In the early stages of the investigation, before Harpham was caught, Ormsby says he didn’t ponder the motive or the identity of the perpetrator.

“We don’t assume that any person that may have [committed] a crime has any particular profile,” Ormsby says. “And so you go where the evidence takes you.”

But the actions of people like Harpham were no surprise to Ormsby. In some ways, he had been expecting him.

“The biggest risk to national security in this part of the country is not international terrorism; it’s domestic terrorism,” Ormsby says. “Unfortunately, I think there’s an element of people that live in this region that find it very hard to be fully integrated into a vibrant and open society.”

Scalise agrees. “Spokane, Coeur d’Alene area… is really the largest area between the Cascades and Minneapolis,” Scalise says. “I think that’s why people come here to make their point, because it’s a bigger stage, whether that’s a positive point they’re trying to make or if it’s something more nefarious.”

In the months that followed Harpham’s capture, Ormsby oversaw his prosecution and plea-bargaining.

At his sentencing in December, Harpham refused to take responsibility for the bomb, saying he was innocent. Still incarcerated in Spokane County Jail, Harpham has filed a motion to reconsider the plea, citing a new report that, he says, casts doubts on the functionality of his bomb. U.S. attorneys have until tomorrow to respond to the motion.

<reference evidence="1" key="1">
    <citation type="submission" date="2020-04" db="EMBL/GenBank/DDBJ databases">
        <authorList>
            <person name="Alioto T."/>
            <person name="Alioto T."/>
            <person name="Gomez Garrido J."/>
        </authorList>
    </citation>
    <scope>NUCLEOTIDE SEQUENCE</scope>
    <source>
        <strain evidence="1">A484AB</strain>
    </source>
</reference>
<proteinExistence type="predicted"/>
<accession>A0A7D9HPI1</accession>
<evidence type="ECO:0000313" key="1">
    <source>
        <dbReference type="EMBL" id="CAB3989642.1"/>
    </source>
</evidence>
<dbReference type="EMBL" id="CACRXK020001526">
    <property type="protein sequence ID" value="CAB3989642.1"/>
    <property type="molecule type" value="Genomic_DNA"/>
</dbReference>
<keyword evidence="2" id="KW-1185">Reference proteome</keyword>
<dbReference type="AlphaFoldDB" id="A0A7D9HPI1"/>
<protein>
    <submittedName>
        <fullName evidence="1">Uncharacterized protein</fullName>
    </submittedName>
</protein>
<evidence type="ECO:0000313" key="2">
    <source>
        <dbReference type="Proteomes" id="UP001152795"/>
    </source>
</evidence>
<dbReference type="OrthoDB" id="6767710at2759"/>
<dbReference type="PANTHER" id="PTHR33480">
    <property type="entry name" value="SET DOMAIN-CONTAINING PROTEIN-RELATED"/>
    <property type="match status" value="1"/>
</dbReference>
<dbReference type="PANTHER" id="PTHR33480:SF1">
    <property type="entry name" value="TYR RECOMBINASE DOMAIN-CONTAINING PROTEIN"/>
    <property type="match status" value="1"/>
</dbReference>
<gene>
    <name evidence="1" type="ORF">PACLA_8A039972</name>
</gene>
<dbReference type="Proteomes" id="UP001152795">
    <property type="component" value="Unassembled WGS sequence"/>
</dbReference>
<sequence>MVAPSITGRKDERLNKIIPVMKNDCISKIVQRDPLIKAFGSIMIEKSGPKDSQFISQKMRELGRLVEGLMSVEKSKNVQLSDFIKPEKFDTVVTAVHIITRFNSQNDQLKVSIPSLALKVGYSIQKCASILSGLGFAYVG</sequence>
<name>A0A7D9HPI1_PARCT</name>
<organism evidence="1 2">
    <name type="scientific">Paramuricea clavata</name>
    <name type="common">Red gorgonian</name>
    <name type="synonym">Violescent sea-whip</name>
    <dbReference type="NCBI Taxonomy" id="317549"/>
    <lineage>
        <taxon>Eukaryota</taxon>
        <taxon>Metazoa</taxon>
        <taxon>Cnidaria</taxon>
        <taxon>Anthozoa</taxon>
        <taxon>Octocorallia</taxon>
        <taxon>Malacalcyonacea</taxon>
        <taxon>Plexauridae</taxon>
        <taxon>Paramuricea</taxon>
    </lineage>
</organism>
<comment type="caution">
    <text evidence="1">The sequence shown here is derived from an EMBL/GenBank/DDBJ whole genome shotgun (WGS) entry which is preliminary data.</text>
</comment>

Regardless of the outcome of the motion, Ormsby believes the city must look beyond the march.

“It isn’t just attendance at this event,” Ormsby says. “It’s a recommitment by all of us who believe that way that we’re going to be more sensitive … to be sure the community doesn’t forget that what makes this community such a great place to live is the diversity of viewpoints.”

Before last year’s march, Sue Kellogg says the most harrowing thing that she could have imagined happening at the intersection of Main and Washington was a car hitting someone in the crosswalk.

But for the past year, Kellogg has had FBI agents come into her business, The Eye Care Team, and inquire about the thickness of her windows. From her business, she can see the bench where the backpack was left, and she says she often thinks about that day.

This Tuesday, Spokane police released the route of the march. It will be the same as in years past, beginning at the INB Performing Arts Center, going down Bernard Street and then along Main to the River Park Square mall.

Bush had been unclear as to whether the march’s route would be made public. But Joe Walker, the lieutenant overseeing the event, says police felt comfortable doing so. It came down to an issue of convenience.

“It’s something that people wanted to know, so that was a courtesy to people coming down,” Walker says.

The march itself, however, will carry an element of defiance. “We don’t want them to win,” says Walker.

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About The Author

Chris Stein

Chris Stein is a staff writer at The Inlander. He covers social services, downtown Spokane, Eastern Washington and Spokane city hall. His work has been published by the Associated Press, VeloNews and the Santa Barbara Independent. He was raised in the San Francisco Bay Area.